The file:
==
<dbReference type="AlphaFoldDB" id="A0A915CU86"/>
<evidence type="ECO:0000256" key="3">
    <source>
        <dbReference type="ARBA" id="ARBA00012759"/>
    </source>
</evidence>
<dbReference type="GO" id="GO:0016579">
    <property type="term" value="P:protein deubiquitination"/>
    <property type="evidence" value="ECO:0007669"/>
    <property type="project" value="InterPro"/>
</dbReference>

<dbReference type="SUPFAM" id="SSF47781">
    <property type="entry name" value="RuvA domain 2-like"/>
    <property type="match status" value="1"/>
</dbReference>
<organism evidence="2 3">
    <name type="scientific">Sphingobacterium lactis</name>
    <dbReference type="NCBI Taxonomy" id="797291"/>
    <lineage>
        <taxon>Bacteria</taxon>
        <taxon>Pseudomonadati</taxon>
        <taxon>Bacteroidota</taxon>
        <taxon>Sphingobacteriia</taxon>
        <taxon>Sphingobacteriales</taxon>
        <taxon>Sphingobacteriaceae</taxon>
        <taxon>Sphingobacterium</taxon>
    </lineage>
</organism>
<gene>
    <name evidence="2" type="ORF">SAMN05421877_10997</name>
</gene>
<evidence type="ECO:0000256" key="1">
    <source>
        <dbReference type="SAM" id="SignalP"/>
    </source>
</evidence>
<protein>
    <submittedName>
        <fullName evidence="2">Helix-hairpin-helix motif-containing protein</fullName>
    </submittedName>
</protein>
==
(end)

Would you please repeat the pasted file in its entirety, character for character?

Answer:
<dbReference type="AlphaFoldDB" id="A0A915CU86"/>
<evidence type="ECO:0000256" key="3">
    <source>
        <dbReference type="ARBA" id="ARBA00012759"/>
    </source>
</evidence>
<dbReference type="GO" id="GO:0016579">
    <property type="term" value="P:protein deubiquitination"/>
    <property type="evidence" value="ECO:0007669"/>
    <property type="project" value="InterPro"/>
</dbReference>

<dbReference type="SUPFAM" id="SSF47781">
    <property type="entry name" value="RuvA domain 2-like"/>
    <property type="match status" value="1"/>
</dbReference>
<organism evidence="2 3">
    <name type="scientific">Sphingobacterium lactis</name>
    <dbReference type="NCBI Taxonomy" id="797291"/>
    <lineage>
        <taxon>Bacteria</taxon>
        <taxon>Pseudomonadati</taxon>
        <taxon>Bacteroidota</taxon>
        <taxon>Sphingobacteriia</taxon>
        <taxon>Sphingobacteriales</taxon>
        <taxon>Sphingobacteriaceae</taxon>
        <taxon>Sphingobacterium</taxon>
    </lineage>
</organism>
<gene>
    <name evidence="2" type="ORF">SAMN05421877_10997</name>
</gene>
<evidence type="ECO:0000256" key="1">
    <source>
        <dbReference type="SAM" id="SignalP"/>
    </source>
</evidence>
<protein>
    <submittedName>
        <fullName evidence="2">Helix-hairpin-helix motif-containing protein</fullName>
    </submittedName>
</protein>